Urinating in public led to 350 fines in Malaga city in the last six months. SUR
Two fines per day in Malaga city for urinating in the street

Two fines per day in Malaga city for urinating in the street

In six months, the police have fined 350 people, more than 90% in Malaga city centre, under a new bylaw. Sanctions are also in place for not carrying soapy water to dilute dog urine or picking up faeces

Chus Heredia

Friday, 7 June 2024, 16:43


A new 'coexistence' bylaw came into force in Malaga at the end of November last year. Much was said about noise, decorum with regard to clothing and stag and hen parties, but the regulation includes other everyday uncivil behaviour that can prove very costly for offenders. The part of the law relating to urinating in public is already being enforced by the Local Police in different proportions.

This can be seen by the data compiled by SUR from the weekly reports on compliance with the ordinance issued by the city council's security department. The number of sanctions are probably relatively few in proportion to the phenomena they are intended to curb, but certainly serve as an example.

Article 15, on rules of conduct, forbids "the performance of physiological needs, such as defecating, urinating and spitting, in any of the spaces defined in article 2 of this ordinance". The defined spaces include all kinds of elements, façades, pavements, parks, infrastructures. The fine can be minor, up to 300 euros. But it can be serious, reaching 1,500 euros if such behaviour is carried out "in crowded areas frequented by people or minors, or when occuring in food markets, monuments, or classified or protected buildings, or in adjacent public spaces". And, beware, minors are not exempt.

Fines for urinating in the street rare outside the centre

Since the bylaw came into effect, the Local Police have fined 350 people for urinating in the street, 90% of them in Malaga city centre. In other words, two people caught per day. Streets such as Tomás de Cózar, Aventurero, Marqués de Guadiaro, Ramón Franquelo, Pito, Lazcano, Marqués de Valdecañas, Calderería and many others have been the locations of this uncivil behaviour.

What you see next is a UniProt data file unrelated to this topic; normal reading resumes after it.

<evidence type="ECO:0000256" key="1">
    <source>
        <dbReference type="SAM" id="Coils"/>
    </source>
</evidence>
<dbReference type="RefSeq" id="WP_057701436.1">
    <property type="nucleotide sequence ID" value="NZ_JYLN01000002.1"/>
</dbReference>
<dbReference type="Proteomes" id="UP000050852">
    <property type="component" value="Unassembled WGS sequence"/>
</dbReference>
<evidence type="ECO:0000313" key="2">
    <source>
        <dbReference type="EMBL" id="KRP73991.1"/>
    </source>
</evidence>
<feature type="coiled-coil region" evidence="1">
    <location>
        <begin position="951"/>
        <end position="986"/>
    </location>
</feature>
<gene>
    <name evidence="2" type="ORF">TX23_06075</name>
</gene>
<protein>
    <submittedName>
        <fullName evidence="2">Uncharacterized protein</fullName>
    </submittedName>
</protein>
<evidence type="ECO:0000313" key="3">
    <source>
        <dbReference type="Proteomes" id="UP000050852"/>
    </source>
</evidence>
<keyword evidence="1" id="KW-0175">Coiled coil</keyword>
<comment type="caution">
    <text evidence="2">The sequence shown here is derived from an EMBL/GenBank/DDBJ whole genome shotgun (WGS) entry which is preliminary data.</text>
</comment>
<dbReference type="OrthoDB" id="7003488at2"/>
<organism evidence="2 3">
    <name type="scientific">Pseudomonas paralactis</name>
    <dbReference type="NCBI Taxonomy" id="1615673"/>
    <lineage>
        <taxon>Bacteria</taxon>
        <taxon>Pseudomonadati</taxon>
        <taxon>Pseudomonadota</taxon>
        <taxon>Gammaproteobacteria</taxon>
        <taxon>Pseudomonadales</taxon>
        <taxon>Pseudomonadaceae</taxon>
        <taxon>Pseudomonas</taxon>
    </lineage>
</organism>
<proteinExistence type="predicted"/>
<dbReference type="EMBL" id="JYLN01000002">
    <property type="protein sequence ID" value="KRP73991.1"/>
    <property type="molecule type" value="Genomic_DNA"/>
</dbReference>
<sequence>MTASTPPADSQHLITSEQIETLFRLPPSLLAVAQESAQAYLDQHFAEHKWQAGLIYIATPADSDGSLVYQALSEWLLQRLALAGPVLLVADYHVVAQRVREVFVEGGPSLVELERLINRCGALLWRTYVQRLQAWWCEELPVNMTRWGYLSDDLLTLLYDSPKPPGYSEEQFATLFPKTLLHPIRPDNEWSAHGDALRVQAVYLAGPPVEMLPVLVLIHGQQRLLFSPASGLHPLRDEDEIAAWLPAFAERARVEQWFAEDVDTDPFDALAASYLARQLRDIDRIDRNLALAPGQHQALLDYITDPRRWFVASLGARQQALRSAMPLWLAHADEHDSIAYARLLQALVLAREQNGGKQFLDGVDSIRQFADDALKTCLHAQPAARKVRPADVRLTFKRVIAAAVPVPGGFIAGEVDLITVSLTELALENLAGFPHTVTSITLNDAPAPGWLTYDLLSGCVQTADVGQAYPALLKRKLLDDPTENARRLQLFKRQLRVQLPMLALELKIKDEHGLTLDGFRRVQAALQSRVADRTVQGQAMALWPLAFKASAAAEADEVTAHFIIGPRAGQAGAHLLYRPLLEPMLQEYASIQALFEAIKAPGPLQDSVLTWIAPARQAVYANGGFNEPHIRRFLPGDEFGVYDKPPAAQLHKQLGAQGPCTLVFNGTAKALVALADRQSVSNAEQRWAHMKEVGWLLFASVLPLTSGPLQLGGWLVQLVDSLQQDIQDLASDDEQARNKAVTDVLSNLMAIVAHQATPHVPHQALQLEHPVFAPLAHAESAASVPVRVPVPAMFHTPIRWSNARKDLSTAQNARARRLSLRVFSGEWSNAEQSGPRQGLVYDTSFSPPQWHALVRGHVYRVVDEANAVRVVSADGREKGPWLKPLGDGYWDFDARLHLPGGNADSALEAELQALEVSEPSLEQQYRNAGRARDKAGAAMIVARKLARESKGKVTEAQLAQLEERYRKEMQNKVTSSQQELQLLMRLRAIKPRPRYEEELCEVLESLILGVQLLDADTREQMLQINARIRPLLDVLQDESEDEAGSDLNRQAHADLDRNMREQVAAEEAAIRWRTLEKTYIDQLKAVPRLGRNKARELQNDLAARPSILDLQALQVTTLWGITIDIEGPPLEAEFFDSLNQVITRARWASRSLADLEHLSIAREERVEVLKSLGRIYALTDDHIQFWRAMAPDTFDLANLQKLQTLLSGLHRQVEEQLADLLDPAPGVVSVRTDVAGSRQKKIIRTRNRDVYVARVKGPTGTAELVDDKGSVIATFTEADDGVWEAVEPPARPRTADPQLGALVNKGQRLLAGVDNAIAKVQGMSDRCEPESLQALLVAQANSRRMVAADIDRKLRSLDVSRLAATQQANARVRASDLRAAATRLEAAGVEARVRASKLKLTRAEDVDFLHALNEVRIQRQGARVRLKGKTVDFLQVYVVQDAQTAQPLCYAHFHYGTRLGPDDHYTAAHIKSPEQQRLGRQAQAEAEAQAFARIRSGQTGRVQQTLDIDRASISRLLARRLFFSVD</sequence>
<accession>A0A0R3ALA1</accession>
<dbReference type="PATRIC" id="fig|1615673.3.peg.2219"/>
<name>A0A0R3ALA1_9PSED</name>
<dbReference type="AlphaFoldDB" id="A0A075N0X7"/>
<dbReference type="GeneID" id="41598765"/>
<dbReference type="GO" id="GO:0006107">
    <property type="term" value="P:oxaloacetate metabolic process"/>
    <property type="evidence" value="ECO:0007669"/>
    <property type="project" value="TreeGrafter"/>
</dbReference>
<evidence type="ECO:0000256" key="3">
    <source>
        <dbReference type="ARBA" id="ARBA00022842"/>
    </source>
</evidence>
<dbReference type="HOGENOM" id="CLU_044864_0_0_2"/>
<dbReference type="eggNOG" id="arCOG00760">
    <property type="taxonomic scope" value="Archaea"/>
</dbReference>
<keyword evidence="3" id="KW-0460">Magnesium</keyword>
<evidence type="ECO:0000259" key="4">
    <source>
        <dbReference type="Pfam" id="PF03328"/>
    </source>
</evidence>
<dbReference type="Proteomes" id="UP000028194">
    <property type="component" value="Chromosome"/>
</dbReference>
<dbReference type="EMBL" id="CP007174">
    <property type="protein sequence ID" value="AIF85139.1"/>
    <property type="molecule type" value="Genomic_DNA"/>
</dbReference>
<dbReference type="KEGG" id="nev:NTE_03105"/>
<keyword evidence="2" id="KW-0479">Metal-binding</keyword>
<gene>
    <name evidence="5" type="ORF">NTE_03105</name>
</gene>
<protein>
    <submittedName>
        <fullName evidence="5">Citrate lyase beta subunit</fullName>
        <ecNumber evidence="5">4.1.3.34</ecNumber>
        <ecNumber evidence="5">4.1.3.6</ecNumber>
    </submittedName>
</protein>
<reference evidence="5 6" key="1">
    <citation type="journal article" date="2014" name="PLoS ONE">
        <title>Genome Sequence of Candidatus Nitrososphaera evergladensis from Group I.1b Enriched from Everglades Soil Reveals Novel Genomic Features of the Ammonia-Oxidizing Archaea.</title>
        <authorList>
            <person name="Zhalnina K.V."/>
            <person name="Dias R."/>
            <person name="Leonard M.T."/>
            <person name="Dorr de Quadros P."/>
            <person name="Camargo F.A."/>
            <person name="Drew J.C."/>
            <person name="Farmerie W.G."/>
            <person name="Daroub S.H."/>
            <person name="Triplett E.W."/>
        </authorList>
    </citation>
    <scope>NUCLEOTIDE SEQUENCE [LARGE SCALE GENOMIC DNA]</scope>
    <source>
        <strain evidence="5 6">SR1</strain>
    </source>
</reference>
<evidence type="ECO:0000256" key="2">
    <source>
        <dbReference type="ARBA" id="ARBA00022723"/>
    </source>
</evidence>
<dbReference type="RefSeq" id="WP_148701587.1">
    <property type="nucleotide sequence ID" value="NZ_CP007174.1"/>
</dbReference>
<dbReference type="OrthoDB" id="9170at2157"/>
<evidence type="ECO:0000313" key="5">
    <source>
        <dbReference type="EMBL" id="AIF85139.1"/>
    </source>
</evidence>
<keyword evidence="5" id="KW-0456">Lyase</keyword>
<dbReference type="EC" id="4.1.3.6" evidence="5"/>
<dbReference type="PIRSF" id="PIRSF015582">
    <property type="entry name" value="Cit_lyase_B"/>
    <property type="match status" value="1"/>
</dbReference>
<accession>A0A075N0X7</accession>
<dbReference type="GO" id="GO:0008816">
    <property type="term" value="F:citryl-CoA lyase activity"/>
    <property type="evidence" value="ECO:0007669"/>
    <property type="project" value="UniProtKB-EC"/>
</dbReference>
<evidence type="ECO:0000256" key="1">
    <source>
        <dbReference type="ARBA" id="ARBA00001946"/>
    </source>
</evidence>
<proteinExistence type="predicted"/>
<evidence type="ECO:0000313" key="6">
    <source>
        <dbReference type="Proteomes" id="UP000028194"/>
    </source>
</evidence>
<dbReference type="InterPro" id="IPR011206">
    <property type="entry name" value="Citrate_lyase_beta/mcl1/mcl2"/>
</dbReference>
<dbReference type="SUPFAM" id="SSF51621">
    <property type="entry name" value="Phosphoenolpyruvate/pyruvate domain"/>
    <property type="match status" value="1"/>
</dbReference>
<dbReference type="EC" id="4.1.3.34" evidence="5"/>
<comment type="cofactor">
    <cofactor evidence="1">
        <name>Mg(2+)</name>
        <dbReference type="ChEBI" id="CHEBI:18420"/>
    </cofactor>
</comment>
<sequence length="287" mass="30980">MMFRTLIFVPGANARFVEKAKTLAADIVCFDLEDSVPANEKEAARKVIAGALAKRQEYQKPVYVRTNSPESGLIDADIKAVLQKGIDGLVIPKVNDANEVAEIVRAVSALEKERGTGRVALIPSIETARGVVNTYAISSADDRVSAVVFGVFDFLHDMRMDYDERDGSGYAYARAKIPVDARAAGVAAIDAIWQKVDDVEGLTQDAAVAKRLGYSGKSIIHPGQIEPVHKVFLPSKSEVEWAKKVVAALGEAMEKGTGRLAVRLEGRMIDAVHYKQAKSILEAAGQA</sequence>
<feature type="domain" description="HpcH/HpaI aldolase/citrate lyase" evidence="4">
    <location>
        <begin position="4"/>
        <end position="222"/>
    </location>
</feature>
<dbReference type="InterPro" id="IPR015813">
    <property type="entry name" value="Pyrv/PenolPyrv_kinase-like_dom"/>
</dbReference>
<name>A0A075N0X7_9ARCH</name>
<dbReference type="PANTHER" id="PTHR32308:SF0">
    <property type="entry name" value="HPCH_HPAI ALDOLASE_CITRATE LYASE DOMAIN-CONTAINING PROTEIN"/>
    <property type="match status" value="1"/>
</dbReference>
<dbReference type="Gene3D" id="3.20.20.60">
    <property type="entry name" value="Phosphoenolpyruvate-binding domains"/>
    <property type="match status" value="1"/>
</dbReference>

It is rare that there are fines outside the centre, but there are only around thirty in the last six months.


Article 19, also referring to rules of conduct, mentions the obligation to pick up dog faeces and to carry water with a soapy solution to dilute urine in the street. The sanctions range from 75 to 500 euros and are applied to the maximum extent when they take place in parks and gardens, pedestrian streets, areas with a large number of people or adjacent to educational and health centres.

The new bylaw for the "guarantee of citizen coexistence and the protection of urban space in the city of Malaga", which was published on 15 November last year, has garnered significant attention, particularly regarding issues such as stag and hen parties.

In the six months since coming into effect, fines relating to pets have not been too numerous: 29 were handed to owners who did not carry the bottle with the sanitising liquid or did not use it at the appropriate time and 17 for not picking up faeces in a bag.

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